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Utah Judges, Lawyers Help Set Up Ukraine Judicial System

Utah Judges, Lawyers Help Set Up Ukraine Judicial System



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PROVO, Utah (AP) -- If the 4th District Court system has seemed just a little slower over the past year, maybe you could give the lawyers and judges a break.

Men and women of the area's legal community are traveling thousands of miles to help set up a judicial system in Kiev, Ukraine, that's based on trial by jury instead of trial by bribery.

Former Juab County Attorney David Leavitt says that while Ukraine's constitution allows for jury trials, the country has never had one. With the Leavitt Institute for International Development, he's hoping to change that by forming bonds with Ukraine's Supreme Court and law schools and teaching them of the advantages of the jury system.

"It became clear to us that the young intellectual minds are the best catalysts for change. When they are leading the country, they will implement it," Leavitt said.

From the students' perspective in a country just getting used to democracy, the idea of putting one's fate in the hands of strangers seemed sure to fail, says 4th District Judge Anthony Schofield.

"They were dumbfounded that we would put our trust in a jury of our peers," Schofield said. "I told them that we trust common everyday people to make legal decisions. They had a hard time getting a grasp of that."

The teachers who are going have met the task with excitement and curiosity. For two weeks, they teach in three different law schools for four hours a day. The students speak English, so there is no language barrier, and they are able to discuss what a jury trial could do for their country.

"I think they are really excited about an American or Western judicial system and more of a Western standard of living," Provo defense attorney Michael Petro said. He was in Kiev at the end of October and first of November, teaching ethics of jury selection and jury integrity.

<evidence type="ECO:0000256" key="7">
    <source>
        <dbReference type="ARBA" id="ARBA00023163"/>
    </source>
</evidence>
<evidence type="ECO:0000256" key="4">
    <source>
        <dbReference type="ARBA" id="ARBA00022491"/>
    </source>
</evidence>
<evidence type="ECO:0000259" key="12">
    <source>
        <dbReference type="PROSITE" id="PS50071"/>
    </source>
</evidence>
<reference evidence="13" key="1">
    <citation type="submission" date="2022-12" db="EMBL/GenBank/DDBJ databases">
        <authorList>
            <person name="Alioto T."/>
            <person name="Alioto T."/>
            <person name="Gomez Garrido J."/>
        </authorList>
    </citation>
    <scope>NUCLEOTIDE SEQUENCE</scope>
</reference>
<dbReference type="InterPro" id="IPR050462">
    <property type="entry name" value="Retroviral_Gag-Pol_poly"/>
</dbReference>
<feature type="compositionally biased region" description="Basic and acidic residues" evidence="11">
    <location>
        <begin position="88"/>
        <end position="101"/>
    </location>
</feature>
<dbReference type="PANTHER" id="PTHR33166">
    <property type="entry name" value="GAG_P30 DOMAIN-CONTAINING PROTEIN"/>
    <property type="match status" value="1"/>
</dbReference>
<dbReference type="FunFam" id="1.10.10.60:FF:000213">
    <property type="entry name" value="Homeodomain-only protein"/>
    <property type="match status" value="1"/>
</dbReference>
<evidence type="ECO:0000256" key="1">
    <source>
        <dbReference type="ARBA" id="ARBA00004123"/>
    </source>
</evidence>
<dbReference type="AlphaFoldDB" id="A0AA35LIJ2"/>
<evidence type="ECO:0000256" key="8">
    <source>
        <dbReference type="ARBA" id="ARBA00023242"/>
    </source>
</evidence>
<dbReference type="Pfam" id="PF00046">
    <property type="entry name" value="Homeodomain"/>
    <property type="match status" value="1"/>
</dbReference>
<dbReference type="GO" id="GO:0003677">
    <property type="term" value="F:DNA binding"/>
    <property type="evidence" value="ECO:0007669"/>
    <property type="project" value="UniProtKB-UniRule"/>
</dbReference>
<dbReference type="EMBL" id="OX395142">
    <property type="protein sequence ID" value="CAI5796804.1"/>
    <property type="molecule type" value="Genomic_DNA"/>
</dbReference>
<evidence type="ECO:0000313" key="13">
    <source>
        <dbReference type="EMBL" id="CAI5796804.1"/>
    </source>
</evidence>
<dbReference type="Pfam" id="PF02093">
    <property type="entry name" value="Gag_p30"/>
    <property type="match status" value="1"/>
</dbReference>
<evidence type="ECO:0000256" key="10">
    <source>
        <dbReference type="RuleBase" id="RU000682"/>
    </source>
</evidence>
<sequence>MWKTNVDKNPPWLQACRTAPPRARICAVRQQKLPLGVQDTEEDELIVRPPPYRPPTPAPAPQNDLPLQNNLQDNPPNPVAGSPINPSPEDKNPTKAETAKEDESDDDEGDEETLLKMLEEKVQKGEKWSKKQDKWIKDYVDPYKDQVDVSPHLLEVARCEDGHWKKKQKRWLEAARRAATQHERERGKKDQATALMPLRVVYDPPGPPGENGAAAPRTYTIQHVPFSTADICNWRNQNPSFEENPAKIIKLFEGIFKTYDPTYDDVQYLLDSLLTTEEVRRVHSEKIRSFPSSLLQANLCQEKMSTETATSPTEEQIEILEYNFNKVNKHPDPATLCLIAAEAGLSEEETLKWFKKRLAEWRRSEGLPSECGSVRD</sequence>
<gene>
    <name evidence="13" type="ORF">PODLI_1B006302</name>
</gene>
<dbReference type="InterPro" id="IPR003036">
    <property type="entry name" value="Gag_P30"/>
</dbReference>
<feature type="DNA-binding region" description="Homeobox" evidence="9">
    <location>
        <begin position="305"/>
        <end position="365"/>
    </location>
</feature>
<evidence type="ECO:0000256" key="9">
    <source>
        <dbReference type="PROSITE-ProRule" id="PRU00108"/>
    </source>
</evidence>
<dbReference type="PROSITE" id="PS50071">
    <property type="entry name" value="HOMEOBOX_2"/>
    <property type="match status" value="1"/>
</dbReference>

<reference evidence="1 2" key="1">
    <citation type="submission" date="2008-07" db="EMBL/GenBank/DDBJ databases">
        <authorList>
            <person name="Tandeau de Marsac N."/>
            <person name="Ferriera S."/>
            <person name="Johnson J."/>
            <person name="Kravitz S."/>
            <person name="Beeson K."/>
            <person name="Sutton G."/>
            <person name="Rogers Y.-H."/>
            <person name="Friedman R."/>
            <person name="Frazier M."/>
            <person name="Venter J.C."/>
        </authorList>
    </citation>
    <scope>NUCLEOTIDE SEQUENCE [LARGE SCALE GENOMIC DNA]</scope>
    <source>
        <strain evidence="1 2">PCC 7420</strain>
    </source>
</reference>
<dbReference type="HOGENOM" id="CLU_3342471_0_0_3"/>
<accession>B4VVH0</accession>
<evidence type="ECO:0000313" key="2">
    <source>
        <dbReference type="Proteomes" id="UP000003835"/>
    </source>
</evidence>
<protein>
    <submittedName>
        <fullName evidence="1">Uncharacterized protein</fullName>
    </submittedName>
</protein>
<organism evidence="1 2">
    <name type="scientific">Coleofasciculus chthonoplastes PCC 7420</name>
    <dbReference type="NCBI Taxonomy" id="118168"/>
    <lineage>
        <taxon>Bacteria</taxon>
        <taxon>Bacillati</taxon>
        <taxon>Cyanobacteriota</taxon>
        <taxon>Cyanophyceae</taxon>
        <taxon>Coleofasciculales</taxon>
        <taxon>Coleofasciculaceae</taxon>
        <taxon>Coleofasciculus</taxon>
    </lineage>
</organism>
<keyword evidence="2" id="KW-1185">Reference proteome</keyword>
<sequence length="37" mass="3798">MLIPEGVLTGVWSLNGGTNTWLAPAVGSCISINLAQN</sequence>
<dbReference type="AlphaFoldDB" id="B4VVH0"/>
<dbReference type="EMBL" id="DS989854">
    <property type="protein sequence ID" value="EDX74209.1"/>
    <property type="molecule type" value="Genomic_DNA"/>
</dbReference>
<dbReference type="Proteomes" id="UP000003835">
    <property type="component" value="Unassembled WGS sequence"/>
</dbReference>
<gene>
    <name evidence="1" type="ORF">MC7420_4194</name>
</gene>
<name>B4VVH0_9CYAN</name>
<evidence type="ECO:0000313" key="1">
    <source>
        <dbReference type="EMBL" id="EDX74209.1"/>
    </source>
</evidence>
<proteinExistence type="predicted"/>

The connection with Ukraine started 3 1/2 years ago when Leavitt and his wife, Chelom, who is also a lawyer, wanted to give his six children some culture. They signed up for the American Bar Association's Europe and Eurasia Division of the Rule of Law Initiative, where lawyers volunteer to reside in a host country for 12 to 24 months.

They arrived just 10 days before the Orange Revolution, where the people protested the government rigging the election by flooding the streets and staging sit-ins for six days. The Supreme Court overturned the election and a re-vote was ordered.

"It was probably the best civic lesson on freedom anyone could have," Leavitt said.

Leavitt said at that point he was emotionally involved in improving Ukraine and the legal system.

While there has never been a trial in the country, the Kiev students have seen them on American movies, 4th District Judge Donald Eyre said, noting that the students are well-versed in Western culture and the English language. Eyre was in Kiev in February.

"The kids are delightful over there, it's a country that's had a lot of hardships," Petro said.

The teachers all note that the students are skeptics, doubting that the jury system will work in their country that has been aching with poverty and corruption, despite efforts to reform.

Eyre said the judicial system is still based on a bribery system.

"It's very difficult for some type of entrenched system like that to be changed over night," he said.

The teachers said that the students had a difficult time understanding why a jury would not simply be incorporated into the bribery system, and be paid off as well.

But the teachers often cite the U.S. Constitution, and Leavitt adds that it boosts their own faith in the system set up by our Founding Fathers.

"Sometimes we get jaded by our own system because we don't see any thing different," he said.

Schofield and Eyre said they've never been offered bribes as judges, and Petro said he's never considered offering a judge a bribe as a defense attorney.

"It's interesting because it's not part of our system, I've never had it come up before," Petro said. "It's just so foreign to our system."

Leavitt said he is hoping that someday the Kiev students follow in the judges' and attorneys' footsteps who are teaching them. He said as word spreads of the institute, it's easier to find teachers to take two weeks off work and go to Ukraine.

"People call us now and ask if they can go," he said. "People generally have a desire to help and feel like they are doing some good."

(Copyright 2007 by The Associated Press. All Rights Reserved.)

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